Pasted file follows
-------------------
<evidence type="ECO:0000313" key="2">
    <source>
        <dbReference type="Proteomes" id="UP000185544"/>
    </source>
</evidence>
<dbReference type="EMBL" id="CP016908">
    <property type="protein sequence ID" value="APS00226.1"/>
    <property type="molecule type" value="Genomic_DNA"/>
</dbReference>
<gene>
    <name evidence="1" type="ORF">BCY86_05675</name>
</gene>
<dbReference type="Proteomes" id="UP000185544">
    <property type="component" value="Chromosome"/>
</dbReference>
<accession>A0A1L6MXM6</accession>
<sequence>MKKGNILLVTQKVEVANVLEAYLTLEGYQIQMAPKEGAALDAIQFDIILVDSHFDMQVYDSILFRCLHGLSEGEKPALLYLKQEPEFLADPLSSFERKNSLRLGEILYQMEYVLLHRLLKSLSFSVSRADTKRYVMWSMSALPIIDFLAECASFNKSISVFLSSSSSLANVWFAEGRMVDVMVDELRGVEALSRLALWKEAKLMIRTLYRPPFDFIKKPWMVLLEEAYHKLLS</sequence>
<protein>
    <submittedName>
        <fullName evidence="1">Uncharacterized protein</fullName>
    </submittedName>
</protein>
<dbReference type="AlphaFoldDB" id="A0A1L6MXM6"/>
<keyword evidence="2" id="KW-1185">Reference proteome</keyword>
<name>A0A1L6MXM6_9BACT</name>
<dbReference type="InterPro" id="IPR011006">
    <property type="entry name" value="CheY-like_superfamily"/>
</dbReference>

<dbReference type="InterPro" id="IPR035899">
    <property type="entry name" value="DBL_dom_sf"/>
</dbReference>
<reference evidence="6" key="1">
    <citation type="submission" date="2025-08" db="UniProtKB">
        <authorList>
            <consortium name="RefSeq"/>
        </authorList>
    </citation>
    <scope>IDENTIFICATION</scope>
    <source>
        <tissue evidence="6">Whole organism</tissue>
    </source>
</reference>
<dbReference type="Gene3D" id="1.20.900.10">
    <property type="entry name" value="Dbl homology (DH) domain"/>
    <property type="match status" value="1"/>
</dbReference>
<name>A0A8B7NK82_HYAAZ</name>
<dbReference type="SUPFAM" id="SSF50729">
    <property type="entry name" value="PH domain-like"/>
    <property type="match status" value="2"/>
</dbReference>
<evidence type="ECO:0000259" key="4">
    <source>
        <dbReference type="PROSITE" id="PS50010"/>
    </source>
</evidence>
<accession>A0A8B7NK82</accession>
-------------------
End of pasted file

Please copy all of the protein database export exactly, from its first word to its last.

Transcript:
<evidence type="ECO:0000313" key="2">
    <source>
        <dbReference type="Proteomes" id="UP000185544"/>
    </source>
</evidence>
<dbReference type="EMBL" id="CP016908">
    <property type="protein sequence ID" value="APS00226.1"/>
    <property type="molecule type" value="Genomic_DNA"/>
</dbReference>
<gene>
    <name evidence="1" type="ORF">BCY86_05675</name>
</gene>
<dbReference type="Proteomes" id="UP000185544">
    <property type="component" value="Chromosome"/>
</dbReference>
<accession>A0A1L6MXM6</accession>
<sequence>MKKGNILLVTQKVEVANVLEAYLTLEGYQIQMAPKEGAALDAIQFDIILVDSHFDMQVYDSILFRCLHGLSEGEKPALLYLKQEPEFLADPLSSFERKNSLRLGEILYQMEYVLLHRLLKSLSFSVSRADTKRYVMWSMSALPIIDFLAECASFNKSISVFLSSSSSLANVWFAEGRMVDVMVDELRGVEALSRLALWKEAKLMIRTLYRPPFDFIKKPWMVLLEEAYHKLLS</sequence>
<protein>
    <submittedName>
        <fullName evidence="1">Uncharacterized protein</fullName>
    </submittedName>
</protein>
<dbReference type="AlphaFoldDB" id="A0A1L6MXM6"/>
<keyword evidence="2" id="KW-1185">Reference proteome</keyword>
<name>A0A1L6MXM6_9BACT</name>
<dbReference type="InterPro" id="IPR011006">
    <property type="entry name" value="CheY-like_superfamily"/>
</dbReference>

<dbReference type="InterPro" id="IPR035899">
    <property type="entry name" value="DBL_dom_sf"/>
</dbReference>
<reference evidence="6" key="1">
    <citation type="submission" date="2025-08" db="UniProtKB">
        <authorList>
            <consortium name="RefSeq"/>
        </authorList>
    </citation>
    <scope>IDENTIFICATION</scope>
    <source>
        <tissue evidence="6">Whole organism</tissue>
    </source>
</reference>
<dbReference type="Gene3D" id="1.20.900.10">
    <property type="entry name" value="Dbl homology (DH) domain"/>
    <property type="match status" value="1"/>
</dbReference>
<name>A0A8B7NK82_HYAAZ</name>
<dbReference type="SUPFAM" id="SSF50729">
    <property type="entry name" value="PH domain-like"/>
    <property type="match status" value="2"/>
</dbReference>
<evidence type="ECO:0000259" key="4">
    <source>
        <dbReference type="PROSITE" id="PS50010"/>
    </source>
</evidence>
<accession>A0A8B7NK82</accession>